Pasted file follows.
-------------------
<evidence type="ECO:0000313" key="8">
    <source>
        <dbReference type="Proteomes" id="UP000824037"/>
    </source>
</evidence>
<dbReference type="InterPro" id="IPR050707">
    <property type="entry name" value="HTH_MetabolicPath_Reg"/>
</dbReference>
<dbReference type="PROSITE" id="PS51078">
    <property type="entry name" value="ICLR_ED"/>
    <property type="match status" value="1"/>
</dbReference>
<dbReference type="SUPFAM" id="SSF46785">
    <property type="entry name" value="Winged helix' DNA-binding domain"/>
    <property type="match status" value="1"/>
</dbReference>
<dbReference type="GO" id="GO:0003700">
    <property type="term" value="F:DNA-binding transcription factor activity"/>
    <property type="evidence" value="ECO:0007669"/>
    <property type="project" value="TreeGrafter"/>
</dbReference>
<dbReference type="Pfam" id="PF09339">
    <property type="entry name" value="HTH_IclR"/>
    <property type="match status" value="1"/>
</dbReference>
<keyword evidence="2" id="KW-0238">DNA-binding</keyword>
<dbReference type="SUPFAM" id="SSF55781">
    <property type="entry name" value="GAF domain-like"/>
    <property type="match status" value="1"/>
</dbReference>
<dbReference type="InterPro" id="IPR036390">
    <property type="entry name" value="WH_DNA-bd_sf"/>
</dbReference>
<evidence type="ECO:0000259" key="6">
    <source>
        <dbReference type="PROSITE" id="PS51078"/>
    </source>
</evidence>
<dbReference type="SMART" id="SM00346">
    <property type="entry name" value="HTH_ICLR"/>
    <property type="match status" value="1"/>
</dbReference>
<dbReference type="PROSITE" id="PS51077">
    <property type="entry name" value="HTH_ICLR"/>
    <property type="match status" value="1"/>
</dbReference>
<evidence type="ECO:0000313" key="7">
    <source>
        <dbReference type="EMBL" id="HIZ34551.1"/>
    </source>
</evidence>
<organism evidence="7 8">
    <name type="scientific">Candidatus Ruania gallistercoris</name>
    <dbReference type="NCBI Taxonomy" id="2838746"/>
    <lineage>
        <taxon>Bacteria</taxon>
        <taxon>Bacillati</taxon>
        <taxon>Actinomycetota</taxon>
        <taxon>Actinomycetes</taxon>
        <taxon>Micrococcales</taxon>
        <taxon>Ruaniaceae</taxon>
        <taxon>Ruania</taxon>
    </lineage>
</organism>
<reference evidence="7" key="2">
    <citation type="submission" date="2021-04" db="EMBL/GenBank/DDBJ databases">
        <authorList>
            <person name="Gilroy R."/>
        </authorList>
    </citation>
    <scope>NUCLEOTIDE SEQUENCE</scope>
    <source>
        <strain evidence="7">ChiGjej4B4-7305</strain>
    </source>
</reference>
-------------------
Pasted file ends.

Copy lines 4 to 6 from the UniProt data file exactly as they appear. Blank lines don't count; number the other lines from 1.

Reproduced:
    </source>
</evidence>
<dbReference type="InterPro" id="IPR050707">